It could pump hundreds of millions of dollars into our economy when it's a full scale operation, but recreational marijuana is months, if not years, away from actually reaching that level.
Keeping an eye on who is investing in cannabis is part of the reason why state regulators want a slow, methodical rollout.
This week, we learned a Connecticut quasi public is one of the investors getting into the industry. But how - since the licenses haven't been granted yet?
Lauren Carmody, the vice president of marketing and communications of Connecticut Innovations, spoke with NBC Connecticut's Mike Hydeck about it.
Connecticut Innovations is a quasi public that invests billions every year and they just recently made an investment in this marijuana industry.
Mike Hydeck: "So recently, you announced that there was a $1.2 million investment in a company called 1906. That's a recreational marijuana company from Colorado. Why was that company chosen?"
Lauren Carmody: "Well, actually, as part of the investment, they did decide to move their headquarters to Connecticut. So they are now home in Connecticut. But what we liked about 1906 is, we usually say that as the state's venture capital arm, we're operating with a double bottom line. And what we talked about there is one, we're investing for a return and two, we're investing for create jobs in Connecticut. What we liked about 1906 is the potential to have both. So when we invest, we look for a strong management team, we look for traction in the marketplace, the ability to scale and also a strong syndicate of investors. So 1906 has doubled their revenue year over year. And we've joined this round with other really strong investors who have experienced in cannabis."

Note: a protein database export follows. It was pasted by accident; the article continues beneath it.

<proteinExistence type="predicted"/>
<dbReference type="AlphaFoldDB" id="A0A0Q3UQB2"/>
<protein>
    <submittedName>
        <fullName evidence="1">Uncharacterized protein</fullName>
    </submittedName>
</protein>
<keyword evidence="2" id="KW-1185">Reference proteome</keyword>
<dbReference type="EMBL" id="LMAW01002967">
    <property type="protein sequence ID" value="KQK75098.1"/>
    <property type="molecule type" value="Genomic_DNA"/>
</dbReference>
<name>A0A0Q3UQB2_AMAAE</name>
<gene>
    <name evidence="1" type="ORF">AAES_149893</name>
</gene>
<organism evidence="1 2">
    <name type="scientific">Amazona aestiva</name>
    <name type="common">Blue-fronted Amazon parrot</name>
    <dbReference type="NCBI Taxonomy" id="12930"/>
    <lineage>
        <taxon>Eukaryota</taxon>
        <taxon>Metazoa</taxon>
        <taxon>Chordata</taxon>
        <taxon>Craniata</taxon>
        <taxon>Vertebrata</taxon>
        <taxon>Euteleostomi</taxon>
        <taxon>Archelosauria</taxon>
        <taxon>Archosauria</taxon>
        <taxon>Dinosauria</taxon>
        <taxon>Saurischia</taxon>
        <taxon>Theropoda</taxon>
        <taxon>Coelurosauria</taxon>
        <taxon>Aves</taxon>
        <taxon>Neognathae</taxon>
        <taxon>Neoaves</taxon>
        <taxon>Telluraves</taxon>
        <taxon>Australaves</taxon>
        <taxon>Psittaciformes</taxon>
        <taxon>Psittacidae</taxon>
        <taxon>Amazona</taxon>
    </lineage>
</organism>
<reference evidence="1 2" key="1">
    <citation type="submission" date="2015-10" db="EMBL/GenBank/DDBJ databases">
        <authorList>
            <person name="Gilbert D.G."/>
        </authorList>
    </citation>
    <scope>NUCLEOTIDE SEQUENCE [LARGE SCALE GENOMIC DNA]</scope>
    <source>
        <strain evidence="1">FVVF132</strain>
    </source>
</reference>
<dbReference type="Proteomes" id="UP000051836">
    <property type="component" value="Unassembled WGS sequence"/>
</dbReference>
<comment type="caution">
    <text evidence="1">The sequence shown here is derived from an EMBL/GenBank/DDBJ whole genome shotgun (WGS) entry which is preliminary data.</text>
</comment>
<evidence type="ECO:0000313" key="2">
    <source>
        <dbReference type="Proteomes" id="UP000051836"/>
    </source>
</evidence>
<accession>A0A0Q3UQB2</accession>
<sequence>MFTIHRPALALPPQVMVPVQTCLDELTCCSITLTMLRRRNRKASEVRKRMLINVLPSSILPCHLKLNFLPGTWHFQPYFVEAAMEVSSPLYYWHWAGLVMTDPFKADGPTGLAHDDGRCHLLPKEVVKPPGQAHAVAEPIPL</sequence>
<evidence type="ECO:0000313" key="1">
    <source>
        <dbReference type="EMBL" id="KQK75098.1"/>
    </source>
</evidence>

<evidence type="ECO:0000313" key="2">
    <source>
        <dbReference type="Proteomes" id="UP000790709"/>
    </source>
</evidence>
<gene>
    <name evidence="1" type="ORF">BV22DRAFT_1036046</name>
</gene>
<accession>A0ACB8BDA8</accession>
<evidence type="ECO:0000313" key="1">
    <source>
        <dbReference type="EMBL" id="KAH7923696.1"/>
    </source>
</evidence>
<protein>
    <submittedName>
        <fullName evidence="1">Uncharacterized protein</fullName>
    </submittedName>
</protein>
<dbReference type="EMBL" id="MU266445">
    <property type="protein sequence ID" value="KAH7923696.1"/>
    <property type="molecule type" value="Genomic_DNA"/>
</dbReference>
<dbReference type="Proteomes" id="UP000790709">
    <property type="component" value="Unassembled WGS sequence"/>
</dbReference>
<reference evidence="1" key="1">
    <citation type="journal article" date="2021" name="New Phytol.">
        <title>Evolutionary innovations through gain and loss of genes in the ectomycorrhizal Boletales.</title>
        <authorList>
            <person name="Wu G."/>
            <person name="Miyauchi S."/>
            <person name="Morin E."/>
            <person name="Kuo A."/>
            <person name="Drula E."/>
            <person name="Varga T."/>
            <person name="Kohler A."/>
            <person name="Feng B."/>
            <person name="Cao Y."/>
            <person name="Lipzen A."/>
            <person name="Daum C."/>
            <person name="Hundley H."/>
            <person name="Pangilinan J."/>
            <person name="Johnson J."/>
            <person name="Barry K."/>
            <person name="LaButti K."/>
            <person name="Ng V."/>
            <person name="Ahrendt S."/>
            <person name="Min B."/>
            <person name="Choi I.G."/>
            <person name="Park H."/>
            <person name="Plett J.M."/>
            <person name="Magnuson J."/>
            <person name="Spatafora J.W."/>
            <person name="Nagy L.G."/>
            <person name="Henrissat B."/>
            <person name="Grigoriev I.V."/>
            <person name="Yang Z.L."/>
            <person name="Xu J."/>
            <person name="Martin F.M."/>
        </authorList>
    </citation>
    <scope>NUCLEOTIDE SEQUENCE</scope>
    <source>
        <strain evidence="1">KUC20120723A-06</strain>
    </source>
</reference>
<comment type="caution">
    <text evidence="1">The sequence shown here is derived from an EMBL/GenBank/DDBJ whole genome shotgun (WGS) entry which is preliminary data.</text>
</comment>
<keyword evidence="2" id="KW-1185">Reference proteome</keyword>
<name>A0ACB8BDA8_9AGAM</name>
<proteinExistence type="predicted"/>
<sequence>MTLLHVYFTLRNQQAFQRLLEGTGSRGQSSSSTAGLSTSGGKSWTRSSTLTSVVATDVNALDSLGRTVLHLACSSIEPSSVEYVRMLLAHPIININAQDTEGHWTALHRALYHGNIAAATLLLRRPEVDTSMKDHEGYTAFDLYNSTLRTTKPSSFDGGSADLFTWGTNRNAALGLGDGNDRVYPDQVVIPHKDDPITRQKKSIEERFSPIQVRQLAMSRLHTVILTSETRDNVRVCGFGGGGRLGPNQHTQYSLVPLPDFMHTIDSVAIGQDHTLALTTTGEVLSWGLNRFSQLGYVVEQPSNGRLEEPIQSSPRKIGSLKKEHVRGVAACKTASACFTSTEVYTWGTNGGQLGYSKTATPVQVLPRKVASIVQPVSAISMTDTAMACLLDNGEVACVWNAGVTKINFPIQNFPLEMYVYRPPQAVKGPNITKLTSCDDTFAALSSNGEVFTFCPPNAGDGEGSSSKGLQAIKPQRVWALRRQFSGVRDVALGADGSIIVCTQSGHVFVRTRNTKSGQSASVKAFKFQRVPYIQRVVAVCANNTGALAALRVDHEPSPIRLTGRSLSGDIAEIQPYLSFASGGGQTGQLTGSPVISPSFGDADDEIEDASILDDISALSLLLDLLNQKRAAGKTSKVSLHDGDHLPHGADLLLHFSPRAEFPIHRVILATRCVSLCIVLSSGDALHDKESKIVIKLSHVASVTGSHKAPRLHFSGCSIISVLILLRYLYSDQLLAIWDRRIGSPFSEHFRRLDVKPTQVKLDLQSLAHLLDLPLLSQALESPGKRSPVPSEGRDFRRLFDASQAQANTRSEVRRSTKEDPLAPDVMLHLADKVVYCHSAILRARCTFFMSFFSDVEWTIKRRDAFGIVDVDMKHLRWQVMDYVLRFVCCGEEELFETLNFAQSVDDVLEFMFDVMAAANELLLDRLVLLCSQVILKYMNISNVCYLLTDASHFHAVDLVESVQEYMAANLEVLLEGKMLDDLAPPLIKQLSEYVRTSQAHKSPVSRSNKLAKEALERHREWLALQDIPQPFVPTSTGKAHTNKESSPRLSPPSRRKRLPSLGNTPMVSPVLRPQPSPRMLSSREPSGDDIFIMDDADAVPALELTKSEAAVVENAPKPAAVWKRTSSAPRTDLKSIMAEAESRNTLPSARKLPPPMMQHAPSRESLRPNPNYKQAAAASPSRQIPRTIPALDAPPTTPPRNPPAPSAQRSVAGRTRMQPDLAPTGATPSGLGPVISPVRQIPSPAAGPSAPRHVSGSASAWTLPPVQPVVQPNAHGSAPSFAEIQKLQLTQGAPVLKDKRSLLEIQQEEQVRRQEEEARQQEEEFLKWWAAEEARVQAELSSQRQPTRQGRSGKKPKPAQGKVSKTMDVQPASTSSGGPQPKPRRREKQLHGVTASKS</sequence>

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Mike Hydeck: "So one thing that I find curious is Colorado is a huge state. Last year, I think they turned over something like $430 million in tax revenue. Why on earth would you move from a big state that already has the system in place to a small state that's still building one?"
Lauren Carmody: "If you talk to Peter, the CEO of 1906, he thinks the potential to grow in the northeast is what's key. He thinks, yes, it's in Colorado, it's been there. But he thinks the potential to grow is actually in Connecticut, and on the Northeast corridor."
Mike Hydeck: "So because quasi publics in Connecticut are notoriously opaque, very little oversight - can you explain what percentage of taxpayer dollars goes into this investment. I know, on the scale of all the investments your quasi public makes, this is a very small investment. But how are taxpayer dollars involved?"
Lauren Carmody: "So what we do at CI is, again, when we're investing, we get a return. We have not pulled on the state's money for a number of years. So what we do is when we get a return, which is through an IPO, or an acquisition, we then reinvest those dollars back into early stage startup. So I mean, $1.25 million in terms of an investment, but we haven't pulled down on state funding for a very long time."